Noting that the Supreme Court has not been amenable to Fourteenth Amendment arguments in discrimination cases lately, Scout suggested that First Amendment arguments could be an option — though still a fraught one. She explained that the First Amendment has already been used to challenge antidiscrimination efforts, pointing to 303 Creative LLC v. Elenis. In that case, the Supreme Court held that the First Amendment prohibits a state antidiscrimination law which would require a web designer to design websites for same-sex weddings.

Ali Curd
Ali Curd, Staff Attorney at Lambda Legal

Next, Alexandra (Ali) Curd, a Staff Attorney at Lambda Legal, gave an overview of the current legal landscape for gender-affirming care. Nearly half of U.S. states have banned what medical experts define as best-practice care, though some bans have not yet gone into effect. Curd said that shield laws are a main source of protections in this otherwise bleak landscape. These state laws protect medical providers and patients from civil and criminal cases brought in states that ban abortion and gender-affirming care. Curd stressed the importance safety, not just access to care. People may be able to receive initial care, Curd noted, but then may return home to a state that bans continuing or even emergency care. 

Curd also discussed the circuit court split over the scope of Bostock. She noted that the split will likely impact cases challenging enforcement of an anti-discrimination provision of the Affordable Care Act, section 1557. This provision includes discrimination on the basis of pregnancy, sexual orientation, gender identity, or sex characteristics in its definition of sex discrimination. 

Jesse Ehrenfeld
Jesse Ehrenfeld, President of the American Medical Association

Jesse Ehrenfeld, President of the American Medical Association, encouraged the audience to be leaders in efforts to safeguard the health of all Americans, especially those in marginalized communities. A country in which care is consolidated in certain areas “is not an America I want to live in,” he said.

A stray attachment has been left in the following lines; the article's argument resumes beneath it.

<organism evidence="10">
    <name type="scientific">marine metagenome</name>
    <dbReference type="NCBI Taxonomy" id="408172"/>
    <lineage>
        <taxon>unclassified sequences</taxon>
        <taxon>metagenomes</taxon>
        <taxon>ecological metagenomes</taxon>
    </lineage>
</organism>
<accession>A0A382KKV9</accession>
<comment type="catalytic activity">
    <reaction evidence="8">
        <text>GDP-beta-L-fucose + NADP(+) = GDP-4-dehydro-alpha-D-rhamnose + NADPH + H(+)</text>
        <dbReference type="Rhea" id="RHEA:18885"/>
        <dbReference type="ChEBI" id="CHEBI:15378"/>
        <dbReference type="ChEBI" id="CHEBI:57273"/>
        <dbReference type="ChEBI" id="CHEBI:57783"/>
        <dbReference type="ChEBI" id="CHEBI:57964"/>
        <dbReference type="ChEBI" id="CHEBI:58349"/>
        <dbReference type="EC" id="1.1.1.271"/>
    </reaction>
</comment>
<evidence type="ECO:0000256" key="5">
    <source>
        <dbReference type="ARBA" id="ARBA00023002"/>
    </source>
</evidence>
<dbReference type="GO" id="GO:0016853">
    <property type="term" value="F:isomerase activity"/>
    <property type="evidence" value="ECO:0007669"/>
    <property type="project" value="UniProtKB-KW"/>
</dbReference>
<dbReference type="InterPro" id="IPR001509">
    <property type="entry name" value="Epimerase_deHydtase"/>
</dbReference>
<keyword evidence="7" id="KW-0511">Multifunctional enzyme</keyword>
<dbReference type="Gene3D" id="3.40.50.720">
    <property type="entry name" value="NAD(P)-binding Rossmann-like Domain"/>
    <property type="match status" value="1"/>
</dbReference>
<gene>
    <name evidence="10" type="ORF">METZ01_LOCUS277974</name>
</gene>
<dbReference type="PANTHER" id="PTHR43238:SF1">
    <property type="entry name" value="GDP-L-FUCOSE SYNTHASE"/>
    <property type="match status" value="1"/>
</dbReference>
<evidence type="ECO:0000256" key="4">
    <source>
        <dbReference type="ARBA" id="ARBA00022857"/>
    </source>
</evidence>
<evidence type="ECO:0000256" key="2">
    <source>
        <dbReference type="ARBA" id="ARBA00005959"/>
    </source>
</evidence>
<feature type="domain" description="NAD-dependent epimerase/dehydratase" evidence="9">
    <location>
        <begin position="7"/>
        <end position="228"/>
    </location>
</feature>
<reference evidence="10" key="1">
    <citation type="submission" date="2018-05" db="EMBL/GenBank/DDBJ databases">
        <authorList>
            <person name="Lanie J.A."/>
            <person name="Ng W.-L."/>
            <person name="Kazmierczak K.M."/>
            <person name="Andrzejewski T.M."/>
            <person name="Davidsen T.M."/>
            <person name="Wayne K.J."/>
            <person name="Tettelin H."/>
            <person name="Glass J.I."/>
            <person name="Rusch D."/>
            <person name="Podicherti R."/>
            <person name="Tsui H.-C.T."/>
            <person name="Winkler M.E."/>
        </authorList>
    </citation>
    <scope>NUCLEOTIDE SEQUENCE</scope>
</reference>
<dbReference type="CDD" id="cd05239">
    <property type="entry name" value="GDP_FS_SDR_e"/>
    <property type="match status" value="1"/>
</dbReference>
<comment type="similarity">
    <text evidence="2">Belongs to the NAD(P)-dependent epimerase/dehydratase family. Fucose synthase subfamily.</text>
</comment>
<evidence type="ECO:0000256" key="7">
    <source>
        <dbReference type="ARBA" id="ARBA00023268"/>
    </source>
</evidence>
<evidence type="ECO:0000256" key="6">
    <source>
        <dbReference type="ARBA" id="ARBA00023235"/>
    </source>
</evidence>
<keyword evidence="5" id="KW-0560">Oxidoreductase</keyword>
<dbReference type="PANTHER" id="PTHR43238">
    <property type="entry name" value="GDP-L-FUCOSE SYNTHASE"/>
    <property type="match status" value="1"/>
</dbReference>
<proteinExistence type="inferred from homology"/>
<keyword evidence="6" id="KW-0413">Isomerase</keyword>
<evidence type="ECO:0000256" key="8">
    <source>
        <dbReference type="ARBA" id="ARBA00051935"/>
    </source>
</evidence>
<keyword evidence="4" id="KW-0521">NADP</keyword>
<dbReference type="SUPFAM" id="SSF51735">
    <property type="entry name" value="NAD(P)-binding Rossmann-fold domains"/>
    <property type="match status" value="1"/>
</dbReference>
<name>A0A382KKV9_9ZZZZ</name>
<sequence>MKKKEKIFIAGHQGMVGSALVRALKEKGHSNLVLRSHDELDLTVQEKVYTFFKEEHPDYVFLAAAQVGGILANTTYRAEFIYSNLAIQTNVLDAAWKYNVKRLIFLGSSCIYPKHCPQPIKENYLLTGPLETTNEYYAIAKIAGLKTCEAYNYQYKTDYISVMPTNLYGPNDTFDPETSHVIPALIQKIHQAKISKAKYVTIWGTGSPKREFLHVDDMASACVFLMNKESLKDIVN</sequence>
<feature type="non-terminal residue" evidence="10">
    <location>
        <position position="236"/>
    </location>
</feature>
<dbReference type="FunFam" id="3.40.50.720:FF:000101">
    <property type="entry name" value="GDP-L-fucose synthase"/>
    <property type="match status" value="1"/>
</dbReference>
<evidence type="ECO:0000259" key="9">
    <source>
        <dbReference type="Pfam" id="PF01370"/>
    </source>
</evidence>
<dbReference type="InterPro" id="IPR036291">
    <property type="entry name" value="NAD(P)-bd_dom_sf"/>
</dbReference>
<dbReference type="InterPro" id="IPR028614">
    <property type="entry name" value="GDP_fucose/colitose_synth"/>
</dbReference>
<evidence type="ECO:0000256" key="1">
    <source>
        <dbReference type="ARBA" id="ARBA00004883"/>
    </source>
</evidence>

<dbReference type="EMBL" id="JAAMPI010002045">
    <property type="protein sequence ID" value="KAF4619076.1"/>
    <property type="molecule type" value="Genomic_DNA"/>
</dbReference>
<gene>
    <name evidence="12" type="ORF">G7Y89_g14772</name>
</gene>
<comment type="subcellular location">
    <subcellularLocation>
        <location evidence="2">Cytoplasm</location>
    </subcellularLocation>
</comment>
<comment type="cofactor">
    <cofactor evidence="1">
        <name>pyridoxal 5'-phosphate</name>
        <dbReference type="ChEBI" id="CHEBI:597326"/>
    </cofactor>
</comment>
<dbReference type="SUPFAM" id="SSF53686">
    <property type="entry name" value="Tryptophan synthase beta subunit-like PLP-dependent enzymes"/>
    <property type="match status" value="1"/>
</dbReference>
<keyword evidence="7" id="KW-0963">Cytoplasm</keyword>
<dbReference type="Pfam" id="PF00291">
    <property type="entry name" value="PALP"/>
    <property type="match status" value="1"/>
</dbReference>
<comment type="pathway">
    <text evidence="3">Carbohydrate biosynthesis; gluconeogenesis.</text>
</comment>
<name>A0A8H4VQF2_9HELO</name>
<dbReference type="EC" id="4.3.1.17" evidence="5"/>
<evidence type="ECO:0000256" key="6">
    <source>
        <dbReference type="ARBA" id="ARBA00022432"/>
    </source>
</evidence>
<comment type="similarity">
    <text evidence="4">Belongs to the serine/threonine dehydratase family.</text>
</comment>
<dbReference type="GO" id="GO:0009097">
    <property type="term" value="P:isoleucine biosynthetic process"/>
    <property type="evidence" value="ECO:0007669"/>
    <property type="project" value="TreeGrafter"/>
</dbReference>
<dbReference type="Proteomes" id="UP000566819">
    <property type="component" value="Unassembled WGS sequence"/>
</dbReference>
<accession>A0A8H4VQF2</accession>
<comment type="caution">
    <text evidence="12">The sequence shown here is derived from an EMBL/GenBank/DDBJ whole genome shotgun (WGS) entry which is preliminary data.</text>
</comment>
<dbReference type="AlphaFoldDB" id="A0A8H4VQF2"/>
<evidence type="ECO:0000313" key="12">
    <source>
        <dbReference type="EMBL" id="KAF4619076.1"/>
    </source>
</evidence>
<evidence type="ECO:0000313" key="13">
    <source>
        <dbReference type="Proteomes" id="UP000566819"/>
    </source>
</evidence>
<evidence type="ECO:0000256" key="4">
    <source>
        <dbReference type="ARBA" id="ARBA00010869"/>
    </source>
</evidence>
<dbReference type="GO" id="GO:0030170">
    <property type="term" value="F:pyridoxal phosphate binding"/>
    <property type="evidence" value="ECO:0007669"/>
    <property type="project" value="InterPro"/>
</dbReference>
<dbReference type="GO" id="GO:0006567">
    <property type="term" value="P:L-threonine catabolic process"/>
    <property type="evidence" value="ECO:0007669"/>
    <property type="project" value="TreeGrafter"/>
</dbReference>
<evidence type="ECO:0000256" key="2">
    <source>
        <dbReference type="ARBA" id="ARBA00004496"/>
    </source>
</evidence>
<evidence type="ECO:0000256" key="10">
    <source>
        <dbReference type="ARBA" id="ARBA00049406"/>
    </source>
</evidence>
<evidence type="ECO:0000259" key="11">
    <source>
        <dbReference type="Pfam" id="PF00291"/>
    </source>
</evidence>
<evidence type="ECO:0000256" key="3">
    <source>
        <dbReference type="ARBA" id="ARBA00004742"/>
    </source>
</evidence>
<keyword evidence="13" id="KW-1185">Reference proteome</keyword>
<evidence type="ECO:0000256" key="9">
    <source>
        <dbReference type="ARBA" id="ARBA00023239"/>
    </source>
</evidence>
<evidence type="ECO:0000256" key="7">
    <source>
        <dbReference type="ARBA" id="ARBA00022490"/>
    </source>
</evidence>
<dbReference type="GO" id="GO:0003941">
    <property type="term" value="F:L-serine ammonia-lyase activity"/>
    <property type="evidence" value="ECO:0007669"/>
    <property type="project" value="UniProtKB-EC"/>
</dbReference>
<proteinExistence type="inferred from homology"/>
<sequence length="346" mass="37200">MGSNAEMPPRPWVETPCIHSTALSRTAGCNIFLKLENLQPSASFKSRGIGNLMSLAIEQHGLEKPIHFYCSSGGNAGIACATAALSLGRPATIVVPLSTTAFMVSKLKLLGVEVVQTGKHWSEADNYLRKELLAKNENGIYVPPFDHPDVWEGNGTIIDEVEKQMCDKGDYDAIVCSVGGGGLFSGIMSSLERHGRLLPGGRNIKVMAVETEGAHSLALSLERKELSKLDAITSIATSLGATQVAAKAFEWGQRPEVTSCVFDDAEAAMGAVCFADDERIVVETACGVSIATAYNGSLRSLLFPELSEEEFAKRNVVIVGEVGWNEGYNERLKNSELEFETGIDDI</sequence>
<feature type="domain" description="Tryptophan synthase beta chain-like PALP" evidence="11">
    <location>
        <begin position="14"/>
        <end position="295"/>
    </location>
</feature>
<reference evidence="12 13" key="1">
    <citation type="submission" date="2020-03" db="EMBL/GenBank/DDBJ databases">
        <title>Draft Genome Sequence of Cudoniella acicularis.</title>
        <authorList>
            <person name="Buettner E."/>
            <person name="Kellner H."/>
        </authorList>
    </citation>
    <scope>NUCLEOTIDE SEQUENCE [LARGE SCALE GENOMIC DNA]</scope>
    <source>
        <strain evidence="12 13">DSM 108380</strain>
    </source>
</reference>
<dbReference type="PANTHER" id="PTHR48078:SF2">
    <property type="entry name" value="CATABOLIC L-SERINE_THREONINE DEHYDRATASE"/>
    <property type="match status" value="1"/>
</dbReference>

Ehrenfeld, who is also Senior Associate Dean and Professor of Anesthesiology at the Medical College of Wisconsin, observed that his colleagues have increasingly had to call the hospital attorney to ask if they are legally allowed to deliver a particular kind of care. This tension between ethical and legal obligation exists on top of the daily pressure of administrative duties that medical professionals face, he said. 

Ehrenfeld found some room for optimism, however. Although the Department of Health and Human Services has not brought many section 1557 enforcement actions, a single investigation can lead to other providers changing their policies, he noted. In 2015, the department’s Office of Civil Rights entered into a voluntary agreement with Brooklyn Hospital Center after receiving a complaint that patients were being placed in multiple-occupancy rooms without regard for gender identity. 

“What’s at Stake: The Future of LGBTQ+ Rights, Health, and Health Care” was cosponsored by Yale Health Law and Policy Society (YHeLPS), Yale Law Women+ (YLW+), OutLaws, Dean's Advisory Council on LGBTQI+ Affairs, OutPatient, Out in Public, and the Yale School of Nursing.